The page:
With respect to the price of rents, the Beverly Hills Apartment Association believes that the free market should be allowed to operate and that the natural law of supply and demand will function to keep rents at a fair and reasonable level. An unfettered market will also keep property values healthy and developers active in constructing new multifamily buildings.
Therefore, the BHAA opposes rent control in principle and the rent “stabilization” ordinance of Beverly Hills in particular. Beverly Hills has an exceptional school system, an outstanding police force and fire department, and other exemplary municipal services that are second to none in the nation. Its citizenry is highly professional and the city boasts some of the world’s most successful, high-profile people as its residents. It is an internationally famous city in which many people, perhaps millions, aspire to live. Nobody has the “right” to live in Beverly Hills. Accordingly, no tenants should be privileged to have their rent subsidized in order to reside here.
That having been said, BHAA has reached accord with the moderate rent control measures which exist in the City today. Chapter 5 regulations were enacted by the City Council on September 19, 1978, and affects only apartments that were rented at or below $600 per month at that time. Increases on such apartments are effectively limited to the Consumer Price Index. Chapter 6 regulations were enacted by the City Council on June 3, 1986, and affects all existing apartments with rents greater than $600 per month. Increases on such apartments are limited to 10% per year. In either case, the rent may be increased on an apartment only once in a 12-month period.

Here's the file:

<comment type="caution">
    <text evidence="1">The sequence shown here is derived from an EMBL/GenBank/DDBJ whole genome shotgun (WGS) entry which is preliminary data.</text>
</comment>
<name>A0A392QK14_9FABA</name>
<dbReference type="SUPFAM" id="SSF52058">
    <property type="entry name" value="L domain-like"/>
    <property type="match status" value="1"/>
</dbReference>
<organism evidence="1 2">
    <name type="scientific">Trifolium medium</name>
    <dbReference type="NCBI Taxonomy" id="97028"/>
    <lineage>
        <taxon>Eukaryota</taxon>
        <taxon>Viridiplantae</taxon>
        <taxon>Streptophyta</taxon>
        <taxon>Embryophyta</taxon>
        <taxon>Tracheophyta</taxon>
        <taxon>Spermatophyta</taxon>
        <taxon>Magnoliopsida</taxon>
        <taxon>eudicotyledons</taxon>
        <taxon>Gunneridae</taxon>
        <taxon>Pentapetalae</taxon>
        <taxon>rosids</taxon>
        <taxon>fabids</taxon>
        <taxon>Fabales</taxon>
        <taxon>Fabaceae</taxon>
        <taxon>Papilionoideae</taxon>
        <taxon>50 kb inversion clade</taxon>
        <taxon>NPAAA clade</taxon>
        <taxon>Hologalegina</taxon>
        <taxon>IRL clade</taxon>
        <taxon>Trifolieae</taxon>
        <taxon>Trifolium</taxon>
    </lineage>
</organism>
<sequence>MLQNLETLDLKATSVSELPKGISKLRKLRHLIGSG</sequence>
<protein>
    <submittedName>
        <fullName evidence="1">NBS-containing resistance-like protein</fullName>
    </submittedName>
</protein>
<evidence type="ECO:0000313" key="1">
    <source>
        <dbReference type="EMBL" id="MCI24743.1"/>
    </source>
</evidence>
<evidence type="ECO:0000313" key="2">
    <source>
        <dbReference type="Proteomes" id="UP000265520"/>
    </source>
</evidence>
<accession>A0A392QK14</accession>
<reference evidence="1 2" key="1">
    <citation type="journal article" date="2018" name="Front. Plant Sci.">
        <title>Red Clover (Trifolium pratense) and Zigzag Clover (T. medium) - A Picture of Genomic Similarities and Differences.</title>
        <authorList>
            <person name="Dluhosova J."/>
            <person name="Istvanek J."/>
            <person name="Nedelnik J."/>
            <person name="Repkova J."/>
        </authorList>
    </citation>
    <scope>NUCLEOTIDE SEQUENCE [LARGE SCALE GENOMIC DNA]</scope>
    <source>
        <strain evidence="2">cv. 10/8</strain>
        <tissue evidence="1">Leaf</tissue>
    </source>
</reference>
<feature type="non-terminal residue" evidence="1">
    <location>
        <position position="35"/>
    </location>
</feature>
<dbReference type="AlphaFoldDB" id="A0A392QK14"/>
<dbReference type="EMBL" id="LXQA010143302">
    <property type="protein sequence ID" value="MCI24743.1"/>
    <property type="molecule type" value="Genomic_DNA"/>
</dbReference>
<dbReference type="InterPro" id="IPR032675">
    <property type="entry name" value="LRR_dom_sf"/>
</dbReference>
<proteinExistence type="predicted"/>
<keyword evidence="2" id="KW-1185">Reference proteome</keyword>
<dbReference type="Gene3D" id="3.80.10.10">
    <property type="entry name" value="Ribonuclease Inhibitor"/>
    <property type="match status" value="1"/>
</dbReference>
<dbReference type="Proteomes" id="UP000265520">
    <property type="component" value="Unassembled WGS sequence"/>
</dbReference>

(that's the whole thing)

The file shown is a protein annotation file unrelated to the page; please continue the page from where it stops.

BHAA finds these regulations to be a tolerable situation and does not actively seek to overturn them at this time.